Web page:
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U.S.-based animal protection group hoping to create whale retirement sanctuary in Nova Scotia

In this Nov. 26, 2006, file photo, SeaWorld Adventure Park trainer Ken Peters, left, looks to an orca during a performance at Shamu Stadium inside the theme park in San Diego. THE CANADIAN PRESS/AP/Bizuayehu Tesfaye, File

A U.S.-based animal protection group is touring coastal Nova Scotia communities in hopes of finding one interested in becoming a retirement home for whales and dolphins raised in captivity.

The Whale Sanctuary Project says it is holding public information meetings in Dartmouth, Liverpool, Port Hawkesbury, Sherbrooke and Sheet Harbour to identify a possible seaside sanctuary for beluga whales freed from entertainment parks.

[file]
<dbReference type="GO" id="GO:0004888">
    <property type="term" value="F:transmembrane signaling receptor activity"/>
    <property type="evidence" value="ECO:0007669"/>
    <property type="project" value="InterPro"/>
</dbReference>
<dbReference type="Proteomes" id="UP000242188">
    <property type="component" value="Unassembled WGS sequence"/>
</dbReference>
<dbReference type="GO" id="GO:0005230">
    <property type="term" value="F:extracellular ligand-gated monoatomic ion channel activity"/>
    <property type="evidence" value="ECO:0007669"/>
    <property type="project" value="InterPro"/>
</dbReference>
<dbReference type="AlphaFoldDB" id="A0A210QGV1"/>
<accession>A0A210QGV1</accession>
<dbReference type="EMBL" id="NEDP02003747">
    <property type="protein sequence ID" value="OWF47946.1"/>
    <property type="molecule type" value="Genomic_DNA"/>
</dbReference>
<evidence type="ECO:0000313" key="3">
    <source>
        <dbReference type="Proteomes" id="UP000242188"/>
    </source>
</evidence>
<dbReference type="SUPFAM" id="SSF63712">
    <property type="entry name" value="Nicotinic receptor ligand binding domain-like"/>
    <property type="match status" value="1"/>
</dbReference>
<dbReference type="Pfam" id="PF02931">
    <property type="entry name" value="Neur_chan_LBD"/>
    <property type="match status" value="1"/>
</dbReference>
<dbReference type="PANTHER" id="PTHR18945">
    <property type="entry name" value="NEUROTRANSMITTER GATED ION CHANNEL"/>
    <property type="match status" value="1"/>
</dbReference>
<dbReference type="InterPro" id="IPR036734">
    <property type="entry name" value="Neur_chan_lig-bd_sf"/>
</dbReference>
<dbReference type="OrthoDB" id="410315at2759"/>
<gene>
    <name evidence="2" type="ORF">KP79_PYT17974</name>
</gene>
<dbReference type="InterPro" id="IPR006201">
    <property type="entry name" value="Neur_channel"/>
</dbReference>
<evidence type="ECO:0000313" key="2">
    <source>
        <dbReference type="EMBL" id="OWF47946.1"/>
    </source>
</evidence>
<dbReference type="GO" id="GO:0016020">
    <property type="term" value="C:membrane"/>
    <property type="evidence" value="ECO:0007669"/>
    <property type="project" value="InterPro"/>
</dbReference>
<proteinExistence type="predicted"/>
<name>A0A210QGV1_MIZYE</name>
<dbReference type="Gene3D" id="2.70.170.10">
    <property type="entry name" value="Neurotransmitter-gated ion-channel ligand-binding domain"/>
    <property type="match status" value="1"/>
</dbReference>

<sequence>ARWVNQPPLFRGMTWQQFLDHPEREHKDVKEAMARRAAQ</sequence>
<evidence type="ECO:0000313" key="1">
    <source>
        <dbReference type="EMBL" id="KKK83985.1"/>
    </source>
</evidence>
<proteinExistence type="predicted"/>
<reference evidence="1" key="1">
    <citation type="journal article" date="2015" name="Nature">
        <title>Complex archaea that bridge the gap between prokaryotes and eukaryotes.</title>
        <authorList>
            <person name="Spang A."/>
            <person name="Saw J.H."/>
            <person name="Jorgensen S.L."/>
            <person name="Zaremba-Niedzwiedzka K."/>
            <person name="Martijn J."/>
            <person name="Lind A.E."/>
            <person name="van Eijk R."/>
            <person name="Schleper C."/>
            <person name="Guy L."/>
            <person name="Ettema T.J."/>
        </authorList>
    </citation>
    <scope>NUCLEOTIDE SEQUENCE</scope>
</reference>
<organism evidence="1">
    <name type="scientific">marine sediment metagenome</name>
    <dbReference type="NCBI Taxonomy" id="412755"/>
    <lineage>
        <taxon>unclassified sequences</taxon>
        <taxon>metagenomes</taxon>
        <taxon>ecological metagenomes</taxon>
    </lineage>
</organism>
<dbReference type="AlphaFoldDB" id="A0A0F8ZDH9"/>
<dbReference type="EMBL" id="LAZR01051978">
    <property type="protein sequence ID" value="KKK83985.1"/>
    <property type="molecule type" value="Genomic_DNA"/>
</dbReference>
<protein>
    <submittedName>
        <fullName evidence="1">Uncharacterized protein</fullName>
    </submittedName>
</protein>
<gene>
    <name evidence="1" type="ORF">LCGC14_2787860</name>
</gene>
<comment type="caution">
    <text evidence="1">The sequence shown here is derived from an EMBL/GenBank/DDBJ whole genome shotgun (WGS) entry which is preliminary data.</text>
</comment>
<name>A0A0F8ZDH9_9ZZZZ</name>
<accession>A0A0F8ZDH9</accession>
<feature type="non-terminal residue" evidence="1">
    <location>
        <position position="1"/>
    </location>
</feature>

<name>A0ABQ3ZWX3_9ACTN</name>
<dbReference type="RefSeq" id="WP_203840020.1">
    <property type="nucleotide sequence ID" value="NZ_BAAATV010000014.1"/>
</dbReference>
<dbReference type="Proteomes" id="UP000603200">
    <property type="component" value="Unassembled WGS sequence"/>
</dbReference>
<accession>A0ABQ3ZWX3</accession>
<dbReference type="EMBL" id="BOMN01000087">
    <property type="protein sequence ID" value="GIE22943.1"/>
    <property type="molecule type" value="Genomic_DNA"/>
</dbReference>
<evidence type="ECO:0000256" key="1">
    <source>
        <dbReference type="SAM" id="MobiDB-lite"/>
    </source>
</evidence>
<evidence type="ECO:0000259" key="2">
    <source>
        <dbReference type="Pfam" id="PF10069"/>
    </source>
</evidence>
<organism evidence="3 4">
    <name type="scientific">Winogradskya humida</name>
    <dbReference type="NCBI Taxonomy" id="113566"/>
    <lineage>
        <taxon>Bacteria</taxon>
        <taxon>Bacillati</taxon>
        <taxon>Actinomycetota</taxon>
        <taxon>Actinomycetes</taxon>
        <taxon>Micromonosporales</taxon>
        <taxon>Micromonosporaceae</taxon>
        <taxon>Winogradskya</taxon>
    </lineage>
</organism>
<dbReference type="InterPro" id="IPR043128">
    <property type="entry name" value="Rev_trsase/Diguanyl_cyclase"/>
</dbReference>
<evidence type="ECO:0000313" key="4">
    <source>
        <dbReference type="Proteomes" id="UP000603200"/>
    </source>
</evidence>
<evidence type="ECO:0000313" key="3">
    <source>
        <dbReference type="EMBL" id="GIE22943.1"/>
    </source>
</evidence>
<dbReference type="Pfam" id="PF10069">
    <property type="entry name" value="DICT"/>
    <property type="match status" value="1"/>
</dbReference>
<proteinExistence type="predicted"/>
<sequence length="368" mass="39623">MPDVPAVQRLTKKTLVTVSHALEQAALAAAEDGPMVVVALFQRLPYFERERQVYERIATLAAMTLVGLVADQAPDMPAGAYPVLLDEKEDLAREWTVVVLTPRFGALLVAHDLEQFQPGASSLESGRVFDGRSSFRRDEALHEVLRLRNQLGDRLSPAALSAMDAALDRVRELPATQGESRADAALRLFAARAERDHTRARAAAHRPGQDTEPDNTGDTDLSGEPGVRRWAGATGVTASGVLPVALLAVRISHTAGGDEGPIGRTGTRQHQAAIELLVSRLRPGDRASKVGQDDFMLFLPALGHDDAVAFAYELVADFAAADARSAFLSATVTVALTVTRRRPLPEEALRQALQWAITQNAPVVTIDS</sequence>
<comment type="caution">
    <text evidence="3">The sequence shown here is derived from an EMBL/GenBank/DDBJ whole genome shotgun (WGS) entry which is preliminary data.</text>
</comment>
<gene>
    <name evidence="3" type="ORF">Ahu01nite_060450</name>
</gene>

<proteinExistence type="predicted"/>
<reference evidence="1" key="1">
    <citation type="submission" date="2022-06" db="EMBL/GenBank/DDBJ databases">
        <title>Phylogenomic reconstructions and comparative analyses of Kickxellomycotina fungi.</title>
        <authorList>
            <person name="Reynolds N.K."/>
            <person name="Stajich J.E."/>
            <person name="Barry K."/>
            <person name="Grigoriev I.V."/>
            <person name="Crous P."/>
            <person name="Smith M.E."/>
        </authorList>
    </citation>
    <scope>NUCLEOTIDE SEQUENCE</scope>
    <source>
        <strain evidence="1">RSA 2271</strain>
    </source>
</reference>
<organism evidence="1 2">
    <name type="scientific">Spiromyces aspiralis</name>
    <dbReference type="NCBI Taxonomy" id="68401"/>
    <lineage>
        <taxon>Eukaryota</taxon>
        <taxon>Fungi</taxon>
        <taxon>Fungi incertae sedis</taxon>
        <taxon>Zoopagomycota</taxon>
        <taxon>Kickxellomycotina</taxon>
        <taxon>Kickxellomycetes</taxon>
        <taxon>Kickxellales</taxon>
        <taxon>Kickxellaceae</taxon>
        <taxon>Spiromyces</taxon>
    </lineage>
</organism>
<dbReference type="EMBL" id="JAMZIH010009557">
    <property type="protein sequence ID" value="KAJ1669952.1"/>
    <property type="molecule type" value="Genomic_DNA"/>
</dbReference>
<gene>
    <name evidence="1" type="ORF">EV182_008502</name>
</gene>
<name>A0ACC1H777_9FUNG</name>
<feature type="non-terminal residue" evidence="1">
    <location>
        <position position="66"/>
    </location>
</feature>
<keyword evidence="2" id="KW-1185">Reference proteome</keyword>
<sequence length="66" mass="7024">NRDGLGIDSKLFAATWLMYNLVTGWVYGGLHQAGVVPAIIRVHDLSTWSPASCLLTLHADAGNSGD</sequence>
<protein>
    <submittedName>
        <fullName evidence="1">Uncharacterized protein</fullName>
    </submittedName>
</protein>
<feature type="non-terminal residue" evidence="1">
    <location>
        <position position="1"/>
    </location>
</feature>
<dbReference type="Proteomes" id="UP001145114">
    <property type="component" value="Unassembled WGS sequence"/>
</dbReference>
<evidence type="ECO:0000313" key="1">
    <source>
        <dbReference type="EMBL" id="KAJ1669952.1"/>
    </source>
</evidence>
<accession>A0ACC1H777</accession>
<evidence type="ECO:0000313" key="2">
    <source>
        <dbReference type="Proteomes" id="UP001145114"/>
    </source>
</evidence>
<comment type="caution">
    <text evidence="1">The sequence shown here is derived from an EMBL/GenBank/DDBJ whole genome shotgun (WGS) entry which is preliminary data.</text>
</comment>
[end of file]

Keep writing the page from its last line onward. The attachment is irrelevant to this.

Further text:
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The group’s executive director, Charles Vinick, says the selected community could see jobs and economic benefits with the creation of an education centre and the need to purchase tons of frozen fish to feed the whales.

The organization says it is looking for a 40-hectare area along the Atlantic shore of Nova Scotia “that can become a home to whales who are retired from entertainment facilities or are injured and need rehabilitation within a netted-off area.”

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The group estimates it would cost about $20 million to create the sanctuary, along with costs with the long-term care of the animals.

It would be one of only a few such sanctuaries in the world for the marine mammals.

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